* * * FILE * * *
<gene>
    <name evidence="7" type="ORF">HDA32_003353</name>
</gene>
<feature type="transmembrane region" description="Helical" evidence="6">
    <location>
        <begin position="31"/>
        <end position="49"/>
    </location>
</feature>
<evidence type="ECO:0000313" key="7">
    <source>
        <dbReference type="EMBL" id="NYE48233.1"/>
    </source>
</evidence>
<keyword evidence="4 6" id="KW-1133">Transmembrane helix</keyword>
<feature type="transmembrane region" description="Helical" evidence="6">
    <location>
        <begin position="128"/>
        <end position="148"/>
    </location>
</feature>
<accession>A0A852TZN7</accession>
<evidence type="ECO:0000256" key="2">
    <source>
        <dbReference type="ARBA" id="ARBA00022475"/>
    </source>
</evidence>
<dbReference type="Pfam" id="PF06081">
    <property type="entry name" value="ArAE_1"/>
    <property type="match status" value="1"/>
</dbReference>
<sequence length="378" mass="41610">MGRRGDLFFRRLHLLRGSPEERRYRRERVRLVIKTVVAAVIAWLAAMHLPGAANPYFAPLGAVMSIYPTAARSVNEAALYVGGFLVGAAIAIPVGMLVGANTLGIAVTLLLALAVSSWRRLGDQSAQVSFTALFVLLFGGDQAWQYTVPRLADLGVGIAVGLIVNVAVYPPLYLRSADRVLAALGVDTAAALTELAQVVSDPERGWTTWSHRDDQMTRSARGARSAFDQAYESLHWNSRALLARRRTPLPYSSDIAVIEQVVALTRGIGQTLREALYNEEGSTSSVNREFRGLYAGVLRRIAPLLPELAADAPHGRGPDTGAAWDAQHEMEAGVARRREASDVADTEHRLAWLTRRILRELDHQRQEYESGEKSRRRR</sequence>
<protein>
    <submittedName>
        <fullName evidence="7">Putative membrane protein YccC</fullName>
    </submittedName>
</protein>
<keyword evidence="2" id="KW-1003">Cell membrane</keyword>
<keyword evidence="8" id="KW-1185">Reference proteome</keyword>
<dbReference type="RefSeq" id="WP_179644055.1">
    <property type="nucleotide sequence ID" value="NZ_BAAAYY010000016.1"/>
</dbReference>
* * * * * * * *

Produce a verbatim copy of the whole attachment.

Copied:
<gene>
    <name evidence="7" type="ORF">HDA32_003353</name>
</gene>
<feature type="transmembrane region" description="Helical" evidence="6">
    <location>
        <begin position="31"/>
        <end position="49"/>
    </location>
</feature>
<evidence type="ECO:0000313" key="7">
    <source>
        <dbReference type="EMBL" id="NYE48233.1"/>
    </source>
</evidence>
<keyword evidence="4 6" id="KW-1133">Transmembrane helix</keyword>
<feature type="transmembrane region" description="Helical" evidence="6">
    <location>
        <begin position="128"/>
        <end position="148"/>
    </location>
</feature>
<accession>A0A852TZN7</accession>
<evidence type="ECO:0000256" key="2">
    <source>
        <dbReference type="ARBA" id="ARBA00022475"/>
    </source>
</evidence>
<dbReference type="Pfam" id="PF06081">
    <property type="entry name" value="ArAE_1"/>
    <property type="match status" value="1"/>
</dbReference>
<sequence length="378" mass="41610">MGRRGDLFFRRLHLLRGSPEERRYRRERVRLVIKTVVAAVIAWLAAMHLPGAANPYFAPLGAVMSIYPTAARSVNEAALYVGGFLVGAAIAIPVGMLVGANTLGIAVTLLLALAVSSWRRLGDQSAQVSFTALFVLLFGGDQAWQYTVPRLADLGVGIAVGLIVNVAVYPPLYLRSADRVLAALGVDTAAALTELAQVVSDPERGWTTWSHRDDQMTRSARGARSAFDQAYESLHWNSRALLARRRTPLPYSSDIAVIEQVVALTRGIGQTLREALYNEEGSTSSVNREFRGLYAGVLRRIAPLLPELAADAPHGRGPDTGAAWDAQHEMEAGVARRREASDVADTEHRLAWLTRRILRELDHQRQEYESGEKSRRRR</sequence>
<protein>
    <submittedName>
        <fullName evidence="7">Putative membrane protein YccC</fullName>
    </submittedName>
</protein>
<keyword evidence="2" id="KW-1003">Cell membrane</keyword>
<keyword evidence="8" id="KW-1185">Reference proteome</keyword>
<dbReference type="RefSeq" id="WP_179644055.1">
    <property type="nucleotide sequence ID" value="NZ_BAAAYY010000016.1"/>
</dbReference>